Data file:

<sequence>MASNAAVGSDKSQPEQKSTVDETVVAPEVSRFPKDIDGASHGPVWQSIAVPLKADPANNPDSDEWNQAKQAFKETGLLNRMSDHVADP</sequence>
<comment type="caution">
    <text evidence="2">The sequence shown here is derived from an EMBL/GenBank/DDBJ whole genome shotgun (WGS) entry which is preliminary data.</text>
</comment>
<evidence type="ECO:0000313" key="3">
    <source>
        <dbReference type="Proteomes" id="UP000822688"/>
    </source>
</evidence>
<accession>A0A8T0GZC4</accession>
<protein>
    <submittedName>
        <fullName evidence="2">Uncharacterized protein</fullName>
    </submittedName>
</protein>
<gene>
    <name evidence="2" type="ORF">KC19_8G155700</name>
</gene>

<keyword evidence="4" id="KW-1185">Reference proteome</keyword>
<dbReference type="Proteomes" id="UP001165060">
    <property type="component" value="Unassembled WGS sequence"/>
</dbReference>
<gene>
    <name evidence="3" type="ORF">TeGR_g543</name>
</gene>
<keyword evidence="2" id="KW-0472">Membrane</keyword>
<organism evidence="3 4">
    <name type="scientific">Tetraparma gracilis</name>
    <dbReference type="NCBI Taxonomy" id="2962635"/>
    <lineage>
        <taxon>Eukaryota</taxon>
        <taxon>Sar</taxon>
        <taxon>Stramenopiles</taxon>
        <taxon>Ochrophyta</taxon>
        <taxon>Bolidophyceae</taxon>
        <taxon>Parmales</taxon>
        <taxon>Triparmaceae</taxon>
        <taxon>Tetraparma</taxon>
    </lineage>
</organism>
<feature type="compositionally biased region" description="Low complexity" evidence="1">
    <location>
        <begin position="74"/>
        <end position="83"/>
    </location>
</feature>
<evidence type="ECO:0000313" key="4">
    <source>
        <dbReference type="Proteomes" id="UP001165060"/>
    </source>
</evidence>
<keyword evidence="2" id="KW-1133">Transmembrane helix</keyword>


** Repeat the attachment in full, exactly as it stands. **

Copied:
<sequence>MASNAAVGSDKSQPEQKSTVDETVVAPEVSRFPKDIDGASHGPVWQSIAVPLKADPANNPDSDEWNQAKQAFKETGLLNRMSDHVADP</sequence>
<comment type="caution">
    <text evidence="2">The sequence shown here is derived from an EMBL/GenBank/DDBJ whole genome shotgun (WGS) entry which is preliminary data.</text>
</comment>
<evidence type="ECO:0000313" key="3">
    <source>
        <dbReference type="Proteomes" id="UP000822688"/>
    </source>
</evidence>
<accession>A0A8T0GZC4</accession>
<protein>
    <submittedName>
        <fullName evidence="2">Uncharacterized protein</fullName>
    </submittedName>
</protein>
<gene>
    <name evidence="2" type="ORF">KC19_8G155700</name>
</gene>

<keyword evidence="4" id="KW-1185">Reference proteome</keyword>
<dbReference type="Proteomes" id="UP001165060">
    <property type="component" value="Unassembled WGS sequence"/>
</dbReference>
<gene>
    <name evidence="3" type="ORF">TeGR_g543</name>
</gene>
<keyword evidence="2" id="KW-0472">Membrane</keyword>
<organism evidence="3 4">
    <name type="scientific">Tetraparma gracilis</name>
    <dbReference type="NCBI Taxonomy" id="2962635"/>
    <lineage>
        <taxon>Eukaryota</taxon>
        <taxon>Sar</taxon>
        <taxon>Stramenopiles</taxon>
        <taxon>Ochrophyta</taxon>
        <taxon>Bolidophyceae</taxon>
        <taxon>Parmales</taxon>
        <taxon>Triparmaceae</taxon>
        <taxon>Tetraparma</taxon>
    </lineage>
</organism>
<feature type="compositionally biased region" description="Low complexity" evidence="1">
    <location>
        <begin position="74"/>
        <end position="83"/>
    </location>
</feature>
<evidence type="ECO:0000313" key="4">
    <source>
        <dbReference type="Proteomes" id="UP001165060"/>
    </source>
</evidence>
<keyword evidence="2" id="KW-1133">Transmembrane helix</keyword>